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Best sleeping pads and mats: guarantee a great night's sleep while camping or backpacking

Robens Trailguard 50: one of the best sleeping pads
(Image credit: Robens)

The best sleeping pads or mats help to insulate your body from the cold ground, minimising heat loss, keeping you warmer and ensuring you enjoy a better night’s sleep.

Your camping mat is a vital element of your sleeping system, and picking the right option is just as important as selecting the right sleeping bag. However, that’s not as easy as it might sound, because sleeping pads have come a long way since the basic, foam roll mats you might remember from family camping trips.

There are hundreds of mats on the market now, and we’ve spent dozens of nights under canvas in a range of conditions – from sultry summer nights to sub-zero temperatures – testing a range of options from established and emerging brands.

We’ve picked out the best sleeping pads and mats for adventurers of all breeds, whether you’re trekking in hot and humid climates or wild camping in deep midwinter. Similarly, we’ve taken a range of needs into account, balancing factors such as comfort, warmth, weight, durability and price.

The selection ranges from technical, lightweight mats that deliver decent comfort and warmth while minimising weight and pack size, through to plush, campsite-friendly mattresses that will ensure your next camping or glamping weekend is just as comfortable as sleeping in your own bed back at home.  

All of the following best sleeping mats have been featured on merit, but the Ether Light XT Insulated is the most comfortable lightweight camping mat we’ve ever slept on, while Exped’s SynMat HL Winter matt is an excellent all-weather performer and Robens Trailguard 50 is a great self-inflating mat available for a bargain price.

The best sleeping mats and pads you can buy today

Klymit Insulated Static VLite sleeping mat

(Image credit: Klymit)

Klymit Insulated Static V-Lite

A winter-ready, high-performance sleeping pad with an accommodating cut that delivers on all fronts

RRP: $94.95 (US)/£89.99 (UK) | Style: Insulated air mat | Weight: 567g /1lb 4oz | Variants: O/S | Dimensions (regular): 183 x 58cm /72 x 23in | Thickness: 6cm/2.5in | Pack size: 8 x 20cm/3 x 8in | R-value: 4.4 | Compatibility: 4-season

Great value
Potential long-term durability issues

US outdoor brand Klymit is known for its innovative mats, and the Insulated Static V-lite is typically unusual. This mat utilises V-shaped central baffles, while the pad has raised edges, intended to offer superior comfort and stability. The rectangular profile is certainly accommodating, and the mat has a generous inflated thickness too. Despite the slightly odd sensation compared to smoother-faced pads, which admittedly takes a little getting used to. (We slept soundly on test – the odd squeak notwithstanding.) In addition, we were impressed by the mat’s real-world warmth, which corresponds with its R-value of 4.4. That makes it suitable for use in sub-zero conditions. It’s a genuine all-season pad that is priced far more attractively than premium options from rival brands.

(Image credit: Sea to Summit)

Sea to Summit Ether Lite XT Insulated

A sublimely comfortable lightweight camping mat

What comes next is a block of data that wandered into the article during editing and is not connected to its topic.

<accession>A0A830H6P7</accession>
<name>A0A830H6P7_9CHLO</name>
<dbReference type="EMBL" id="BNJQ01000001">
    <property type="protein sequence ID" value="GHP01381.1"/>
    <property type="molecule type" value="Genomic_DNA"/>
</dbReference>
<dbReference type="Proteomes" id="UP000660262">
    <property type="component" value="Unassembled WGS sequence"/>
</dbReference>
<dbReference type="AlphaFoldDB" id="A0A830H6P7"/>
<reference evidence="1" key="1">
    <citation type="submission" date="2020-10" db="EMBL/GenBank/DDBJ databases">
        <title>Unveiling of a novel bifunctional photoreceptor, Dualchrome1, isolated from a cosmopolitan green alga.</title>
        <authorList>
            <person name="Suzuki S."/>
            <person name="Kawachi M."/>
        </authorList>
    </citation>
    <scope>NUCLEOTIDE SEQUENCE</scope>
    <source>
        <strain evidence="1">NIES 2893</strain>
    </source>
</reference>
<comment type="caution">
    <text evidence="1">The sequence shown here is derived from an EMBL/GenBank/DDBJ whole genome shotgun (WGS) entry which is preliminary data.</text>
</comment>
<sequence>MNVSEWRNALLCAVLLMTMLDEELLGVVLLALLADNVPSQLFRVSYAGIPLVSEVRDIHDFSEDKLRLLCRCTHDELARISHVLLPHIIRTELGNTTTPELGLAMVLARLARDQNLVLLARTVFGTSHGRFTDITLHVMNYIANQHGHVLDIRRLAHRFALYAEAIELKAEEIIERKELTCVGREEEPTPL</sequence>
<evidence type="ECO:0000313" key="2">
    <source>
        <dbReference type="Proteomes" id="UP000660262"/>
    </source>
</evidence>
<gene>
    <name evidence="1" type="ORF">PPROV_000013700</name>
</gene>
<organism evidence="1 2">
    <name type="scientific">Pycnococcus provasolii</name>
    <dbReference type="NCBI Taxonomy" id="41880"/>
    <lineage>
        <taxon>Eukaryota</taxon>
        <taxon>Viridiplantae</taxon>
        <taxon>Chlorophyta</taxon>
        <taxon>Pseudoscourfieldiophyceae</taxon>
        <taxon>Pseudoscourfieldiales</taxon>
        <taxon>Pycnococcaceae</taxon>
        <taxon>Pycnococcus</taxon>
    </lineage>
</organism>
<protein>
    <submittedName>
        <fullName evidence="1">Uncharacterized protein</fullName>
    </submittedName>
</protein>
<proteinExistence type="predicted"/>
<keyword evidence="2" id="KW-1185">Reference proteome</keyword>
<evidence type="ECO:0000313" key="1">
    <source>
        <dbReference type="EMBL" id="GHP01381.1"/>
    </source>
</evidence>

RRP: From $189.95 (US)/£175 (UK) | Style: Insulated air mat | Weight: 425g/15oz | Variants: Small/regular/large/women specific | Dimensions (regular): 183 x 55cm/72in x 21.6in | Thickness: 10cm/4in | Pack size: 11 x 24cm, 4.3 x 9.5in | R-value: 3.8 | Compatibility: 3-season

Extremely comfortable
Not as warm or durable as some other mats

Tipping the scales at 425g and measuring just 11 x 24cm when rolled away in its stuff sack, this mat is light and packable enough to take on any backpacking trip, yet delivers luxurious levels of comfort thanks to an extremely generous inflated thickness of 10cm. This depth makes it ideal for side sleepers, providing superb cushioning for hip bones and shoulders. Despite its heft it’s still stable thanks to its unusual dot welded air sprung cells, employing similar principles to a pocket sprung bed. This means that unlike many baffle-constructed sleeping pads, it doesn’t feel overly bouncy or collapse at the edges. It also has a great twin valve design that makes it easy to inflate and deflate. The supplied stuff sack has an integrated pump sack, so you don’t have to rely on lung power to inflate it. This also means that moisture from your breath doesn’t get inside the mat, so it should suffer less from mould and mildew problems. In terms of warmth, it features high-loft Thermolite insulation, giving the mat a competitive R-value of 3.8. That’s not quite as impressive as some, but still plenty warm enough for spring, summer and autumn camping trips, even if the temperature dips below freezing. But look after it – though the 30/40D nylon face fabric is reasonably tough, it’s not the burliest and will require more care to avoid puncturing than some other mats.

(Image credit: Thermarest)

Thermarest NeoAir UberLite

A featherlight micro mat for minimalists, fastpackers and adventure racers

RRP: $180 (US)/£140 (UK) | Style: Insulated air mat | Weight: 250g/8.8oz | Variants: Small/regular/large | Dimensions (regular): 83 x 51cm/72 x 20in | Thickness: 6.4cm/2.5in | Pack size: 15 x 9cm/6 x 3.5in | R-value: 2.3 | Compatibility: 2-season

Extremely lightweight
Highly packable
Not the warmest
Not as durable as some other mats